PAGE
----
|History, Medieval History|
|Royal Navy officer|
|Armed forces and emergency services|
|Large business (250+ employees)|
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A day in the life of a Royal Navy officer in the United Kingdom
What I do
Logistics Officer, Royal Navy
What I like most
International travel, huge amounts of responsibility at a junior level, broad range of jobs (rotated every 18-24 months), wonderful people and direct contribution to the national interest - either militarily, or delivering humanitarian or disaster relief support.
My career history
A varied pre-RN career, working in Fine Arts, and then four years as a Regional Manager for a national charity. In my RN career I have worked in outer office roles, supporting senior officers, deployed as a Task Force headquarters logistics specialist to Bahrain, spent 18-months with the Royal Marines including a spell in Somalia mentoring their Coast Guard. Latterly I have spent 18 months running my own logistics department supporting an RN warship overseas in the Mediterranean and Gulf, conducting a civilian evacuation from Tripoli, Libya, maritime security operations off Yemen and Somalia, and migrant rescue operations. My new post supports and generates RN warships from refit to the point of embarking on operations.
Courses taken since graduation
A mass of education opportunities exist within the RN; I have been awarded a number of internationally recognised Leadership and Management qualifications at various points in training, and have had RN funding towards earning a BSc (Hons) in Logistics Management, which I studied for via distance learning whilst deployed on operations.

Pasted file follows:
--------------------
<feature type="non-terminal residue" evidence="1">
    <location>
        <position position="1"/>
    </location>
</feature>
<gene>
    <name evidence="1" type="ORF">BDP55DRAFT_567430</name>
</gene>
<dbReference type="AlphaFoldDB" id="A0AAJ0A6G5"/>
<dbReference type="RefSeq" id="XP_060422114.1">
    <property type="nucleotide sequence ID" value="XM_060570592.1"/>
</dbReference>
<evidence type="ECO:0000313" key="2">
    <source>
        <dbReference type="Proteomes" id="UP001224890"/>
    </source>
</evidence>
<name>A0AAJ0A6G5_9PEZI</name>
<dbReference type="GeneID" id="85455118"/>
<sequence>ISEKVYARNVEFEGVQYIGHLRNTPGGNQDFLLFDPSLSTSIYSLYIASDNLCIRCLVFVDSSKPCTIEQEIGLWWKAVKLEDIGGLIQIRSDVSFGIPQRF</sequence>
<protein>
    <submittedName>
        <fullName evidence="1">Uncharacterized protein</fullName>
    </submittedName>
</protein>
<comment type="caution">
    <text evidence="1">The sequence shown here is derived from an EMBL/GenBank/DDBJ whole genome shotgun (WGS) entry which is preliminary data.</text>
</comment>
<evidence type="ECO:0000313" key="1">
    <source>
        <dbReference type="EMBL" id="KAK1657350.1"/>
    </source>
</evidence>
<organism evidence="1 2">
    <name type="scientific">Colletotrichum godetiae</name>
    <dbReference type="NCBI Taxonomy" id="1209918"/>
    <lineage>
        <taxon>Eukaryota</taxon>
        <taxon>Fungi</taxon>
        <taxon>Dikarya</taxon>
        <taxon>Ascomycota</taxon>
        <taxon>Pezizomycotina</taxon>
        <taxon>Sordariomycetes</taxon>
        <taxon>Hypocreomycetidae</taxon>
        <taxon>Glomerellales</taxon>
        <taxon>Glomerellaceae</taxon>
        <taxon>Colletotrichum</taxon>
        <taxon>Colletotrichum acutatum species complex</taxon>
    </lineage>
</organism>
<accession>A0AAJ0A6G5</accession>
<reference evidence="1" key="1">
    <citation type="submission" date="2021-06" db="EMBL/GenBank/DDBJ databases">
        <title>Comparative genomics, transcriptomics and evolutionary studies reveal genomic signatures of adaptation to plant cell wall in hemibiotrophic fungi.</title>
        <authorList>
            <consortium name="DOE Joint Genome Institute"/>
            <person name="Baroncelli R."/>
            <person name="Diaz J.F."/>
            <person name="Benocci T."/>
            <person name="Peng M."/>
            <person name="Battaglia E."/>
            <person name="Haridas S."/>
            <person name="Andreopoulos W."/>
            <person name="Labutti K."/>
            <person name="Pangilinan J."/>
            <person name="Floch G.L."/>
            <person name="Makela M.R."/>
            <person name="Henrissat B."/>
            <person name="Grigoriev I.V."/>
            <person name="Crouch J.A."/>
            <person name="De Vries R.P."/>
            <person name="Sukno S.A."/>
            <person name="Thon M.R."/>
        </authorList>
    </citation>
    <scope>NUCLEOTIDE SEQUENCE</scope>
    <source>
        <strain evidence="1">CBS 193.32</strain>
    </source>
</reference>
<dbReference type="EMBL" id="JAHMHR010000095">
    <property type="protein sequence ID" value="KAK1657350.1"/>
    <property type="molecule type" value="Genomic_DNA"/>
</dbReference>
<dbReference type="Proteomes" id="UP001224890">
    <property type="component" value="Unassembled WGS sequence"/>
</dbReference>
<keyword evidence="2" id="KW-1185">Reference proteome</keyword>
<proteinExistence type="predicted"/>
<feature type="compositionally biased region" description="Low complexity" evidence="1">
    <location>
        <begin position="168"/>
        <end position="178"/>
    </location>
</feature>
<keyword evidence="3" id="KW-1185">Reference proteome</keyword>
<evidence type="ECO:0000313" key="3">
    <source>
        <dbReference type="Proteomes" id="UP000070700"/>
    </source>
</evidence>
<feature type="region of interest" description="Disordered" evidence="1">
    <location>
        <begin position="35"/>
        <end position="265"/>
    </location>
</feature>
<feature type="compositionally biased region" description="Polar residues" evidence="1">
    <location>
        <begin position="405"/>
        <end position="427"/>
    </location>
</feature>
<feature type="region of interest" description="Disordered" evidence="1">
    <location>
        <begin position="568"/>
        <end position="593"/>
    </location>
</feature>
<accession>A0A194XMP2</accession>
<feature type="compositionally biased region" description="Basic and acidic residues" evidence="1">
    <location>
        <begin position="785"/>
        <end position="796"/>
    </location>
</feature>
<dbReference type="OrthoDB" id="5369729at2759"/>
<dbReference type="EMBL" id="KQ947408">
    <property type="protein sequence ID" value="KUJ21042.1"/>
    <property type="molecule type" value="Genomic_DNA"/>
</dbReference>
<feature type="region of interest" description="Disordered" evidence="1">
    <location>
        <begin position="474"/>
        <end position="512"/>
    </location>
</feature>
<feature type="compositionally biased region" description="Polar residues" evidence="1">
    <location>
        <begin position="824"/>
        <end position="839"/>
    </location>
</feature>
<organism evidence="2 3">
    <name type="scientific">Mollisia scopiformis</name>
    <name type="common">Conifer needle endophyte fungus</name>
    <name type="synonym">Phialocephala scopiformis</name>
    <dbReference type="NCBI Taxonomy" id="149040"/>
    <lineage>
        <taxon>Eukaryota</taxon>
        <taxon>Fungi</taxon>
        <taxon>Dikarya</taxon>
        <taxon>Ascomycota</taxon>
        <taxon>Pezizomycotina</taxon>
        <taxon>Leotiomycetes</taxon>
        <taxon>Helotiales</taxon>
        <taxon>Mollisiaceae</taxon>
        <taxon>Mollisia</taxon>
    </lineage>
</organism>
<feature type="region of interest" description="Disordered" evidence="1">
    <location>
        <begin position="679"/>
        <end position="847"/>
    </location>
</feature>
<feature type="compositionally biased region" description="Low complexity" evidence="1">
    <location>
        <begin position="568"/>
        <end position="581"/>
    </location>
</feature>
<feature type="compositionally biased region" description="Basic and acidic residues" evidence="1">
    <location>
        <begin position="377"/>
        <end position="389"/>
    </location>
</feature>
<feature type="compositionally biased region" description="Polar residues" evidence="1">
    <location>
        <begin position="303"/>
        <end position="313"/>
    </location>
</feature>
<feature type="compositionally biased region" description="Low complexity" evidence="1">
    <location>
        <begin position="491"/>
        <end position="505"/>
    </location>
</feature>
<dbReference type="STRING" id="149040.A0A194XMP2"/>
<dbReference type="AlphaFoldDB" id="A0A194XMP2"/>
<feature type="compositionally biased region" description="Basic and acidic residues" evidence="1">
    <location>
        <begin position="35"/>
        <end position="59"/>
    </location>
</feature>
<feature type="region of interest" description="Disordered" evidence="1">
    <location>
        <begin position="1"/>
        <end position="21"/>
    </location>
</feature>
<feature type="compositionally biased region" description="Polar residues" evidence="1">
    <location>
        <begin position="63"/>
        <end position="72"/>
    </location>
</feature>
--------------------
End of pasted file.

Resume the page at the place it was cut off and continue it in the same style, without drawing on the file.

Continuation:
Where I hope to be in 5 years
Promoted, and back to sea running the department of a larger warship, or, having completed that, a policy making job in MOD.
My advice to students considering work
Read, widely. Develop an interest in current affairs. Speak to as many serving officers as you can and decide on a branch that best suits your aspirations. Oh, and get fit early - it makes the training easier!
My advice about working in my industry
To be a successful Logistics Officer you need to be a mature individual, who enjoys problem solving and rapidly changing situations that require dynamic thought. Go into it with your eyes wide open, accept that basic training in no way reflects life in the Fleet, and embrace everything it has to offer you.
Happy to give advice on general officer recruitment process, background RN knowledge, or more specific and in depth discussions about life as a Logistics Officer in the Royal Navy.
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